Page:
There are also some who deny that Europe faces a PAE problem and that things may get a whole lot worse. I will talk about this in more detail on another occasion. I'd just like to say that PAEs are definitely not a US-only phenomenon. Case in point, on Friday the Mannheim Regional Court will rule on three cases brought by patent licensing firm IPCom, two against Apple (including a case in which a "partial" damages claim of EUR 1.57 billion ($2.2 billion) has been brought) and one against HTC. I attended the combined trial in the two Apple cases and I believe the complaints will be rejected. The court was noticeably unconvinced of there being an infringement of the patent in its narrowed form, if properly construed, after a recent decision in an opposition proceeding before the EPO. IPCom is not seeking an injunction against Apple anyway. But if IPCom had done so, and if the case had not been stayed to await the outcome of the opposition proceeding, it could have won, due to the way patent litigation works in Germany, a sales ban against the iPhone and all 3G-capable iPads in Germany.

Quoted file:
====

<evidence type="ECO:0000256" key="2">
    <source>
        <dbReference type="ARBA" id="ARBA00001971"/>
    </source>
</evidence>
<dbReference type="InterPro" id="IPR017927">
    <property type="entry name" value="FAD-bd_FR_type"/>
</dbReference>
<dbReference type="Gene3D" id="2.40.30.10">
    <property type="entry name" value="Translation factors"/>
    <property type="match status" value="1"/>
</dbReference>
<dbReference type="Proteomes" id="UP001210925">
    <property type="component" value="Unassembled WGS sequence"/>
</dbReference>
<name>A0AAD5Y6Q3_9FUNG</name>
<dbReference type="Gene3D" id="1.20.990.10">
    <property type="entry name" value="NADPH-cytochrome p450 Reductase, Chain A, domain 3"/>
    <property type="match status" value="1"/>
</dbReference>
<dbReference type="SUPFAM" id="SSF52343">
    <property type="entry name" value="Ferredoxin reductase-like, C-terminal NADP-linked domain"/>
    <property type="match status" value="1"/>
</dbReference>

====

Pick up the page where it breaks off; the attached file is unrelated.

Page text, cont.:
With the Unified Patent Court, unless sufficiently clear rules of procedure are put in place, such lawsuits could result in Europe-wide injunctions on a premature basis (i.e., before the validity of a patent-in-suit has truly been ascertained). This would make Europe a patent trolls' paradise, and the policy-makers who can rein in the extremists now should so so, lest they will be responsible for massive damage to the European economy that will also affect European consumers.
[Update] I just saw this post on Google's EU policy blog by Catherine Lacavera, Google's litigation director, on "Curbing patent trolling in Europe", and also wish to recommend strongly this Technet blog post by Microsoft's deputy general counsel and corporate vice president Horacio Gutierrez who says very clearly that "[m]ore work [is] needed to protect [the] European Union from patent trolls" . [/Update]